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SPC and Transactional Processes

Six Sigma – iSixSigma Forums Old Forums General SPC and Transactional Processes

This topic contains 1 reply, has 2 voices, and was last updated by  Cone 18 years, 6 months ago.

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  • #27126

    Ken Myers
    Participant

    Gary,

    Thanks for the reply to my thoughts. I believe the premise was what Motorola was thinking when developing the metrics for Six Sigma. Concerning your question of SPC and transactional processes there are a couple of additional questions one could ask:

    1) What are the Critical to Quality(CTQ) measures tied to the customer’s requirements for these processes?

    2) How does one plan to perform these measures to insure you can meet and/or improve your business process against these requirements?

    3) How stable or consistent is the process in performing against these requirements?

    Process stability could be evaluated directly using a Process Behavior, or SPC Chart. I posed the use of SPC as one explanation for the +/-1.5 SD shift, but that does not preclude the use of SPC or Process Behavior Charts to evaluate transactional processes. Considering the measures against the CTQ’s could be a variable or attribute data type, an appropiate chart could be used to track process performance, i.e., individuals for variable data and p, np, c, or u-chart for attribute data.

    From the perspective of Motorola’s intension the construct of a natural process shift can be extended from the manufacturing floor into the transactional area. The question is: How valid is this extension? Apparently, GE Capital has found some use for it… They seem to be following the general algorithm for process improvement and control set forth by Motorola. For more understanding please see the text “The Six Sigma Way” by P.S. Pande, R.P. Neuman, R. Cavanagh. It’s a good read.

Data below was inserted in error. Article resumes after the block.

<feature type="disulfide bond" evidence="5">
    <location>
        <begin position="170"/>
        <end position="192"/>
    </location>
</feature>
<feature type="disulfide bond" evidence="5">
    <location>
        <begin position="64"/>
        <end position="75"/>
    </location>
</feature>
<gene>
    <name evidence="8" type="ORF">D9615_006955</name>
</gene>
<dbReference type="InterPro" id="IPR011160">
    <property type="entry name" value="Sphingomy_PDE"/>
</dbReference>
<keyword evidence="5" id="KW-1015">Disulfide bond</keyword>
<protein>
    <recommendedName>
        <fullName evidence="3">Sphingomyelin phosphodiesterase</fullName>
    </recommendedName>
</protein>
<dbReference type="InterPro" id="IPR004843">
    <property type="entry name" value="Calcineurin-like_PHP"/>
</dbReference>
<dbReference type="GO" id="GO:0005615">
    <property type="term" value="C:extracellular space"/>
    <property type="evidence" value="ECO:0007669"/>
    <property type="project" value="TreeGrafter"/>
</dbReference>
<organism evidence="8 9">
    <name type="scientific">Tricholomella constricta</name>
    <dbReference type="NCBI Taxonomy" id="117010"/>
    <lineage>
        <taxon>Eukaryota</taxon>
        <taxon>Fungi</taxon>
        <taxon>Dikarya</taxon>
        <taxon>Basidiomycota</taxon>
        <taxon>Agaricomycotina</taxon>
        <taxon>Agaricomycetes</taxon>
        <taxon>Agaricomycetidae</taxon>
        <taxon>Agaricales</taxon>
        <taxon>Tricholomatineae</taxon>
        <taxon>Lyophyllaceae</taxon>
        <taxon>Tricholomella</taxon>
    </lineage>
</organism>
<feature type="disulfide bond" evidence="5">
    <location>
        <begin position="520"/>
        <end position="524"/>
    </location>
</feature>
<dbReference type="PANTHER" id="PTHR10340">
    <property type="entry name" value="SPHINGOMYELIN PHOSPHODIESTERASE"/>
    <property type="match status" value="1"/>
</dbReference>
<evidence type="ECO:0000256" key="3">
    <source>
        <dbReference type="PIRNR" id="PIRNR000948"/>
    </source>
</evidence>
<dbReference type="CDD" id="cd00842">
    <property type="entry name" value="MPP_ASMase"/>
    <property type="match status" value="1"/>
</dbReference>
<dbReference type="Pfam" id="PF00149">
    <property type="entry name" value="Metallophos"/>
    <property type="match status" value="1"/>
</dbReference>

Regards,

    Ken

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    #66034

    Cone
    Participant

    Ken,

    Good, thoughtful posting. We need more of this type of dialog here. I will answer some of your question here and give a better answer to you via email.

    You wrote:

    1) What are the Critical to Quality(CTQ) measures tied to the customer’s requirements for these processes?

    My simple answer here is we need to first accept that a process is a process is a process. It does not matter if we are cutting metal or filling out a form. Every process has an expected output with respect to an end customer, sometimes there is also an expected output to an interim or internal customer. These are the CTQ’s. There are always things we can measure in the process that are good predictors of the quality of the output. These are the inputs we most focus on, control and measure.

    2) How does one plan to perform these measures to insure you can meet and/or improve your business process against these requirements?

    Again, no different than if we were cutting metal, the only difference is we have not traditional measured these things so it seems odd and hard. The manufactring guys had the same struggle the first time they we measured oh so long ago.

    3) How stable or consistent is the process in performing against these requirements?

    Again, long term and short term capability studies with the only warning is that if you are using attribute data, short term studies make no sense. The is a quality of the data issue, not that transactional cannot be looked at in snapshots.

    Gary

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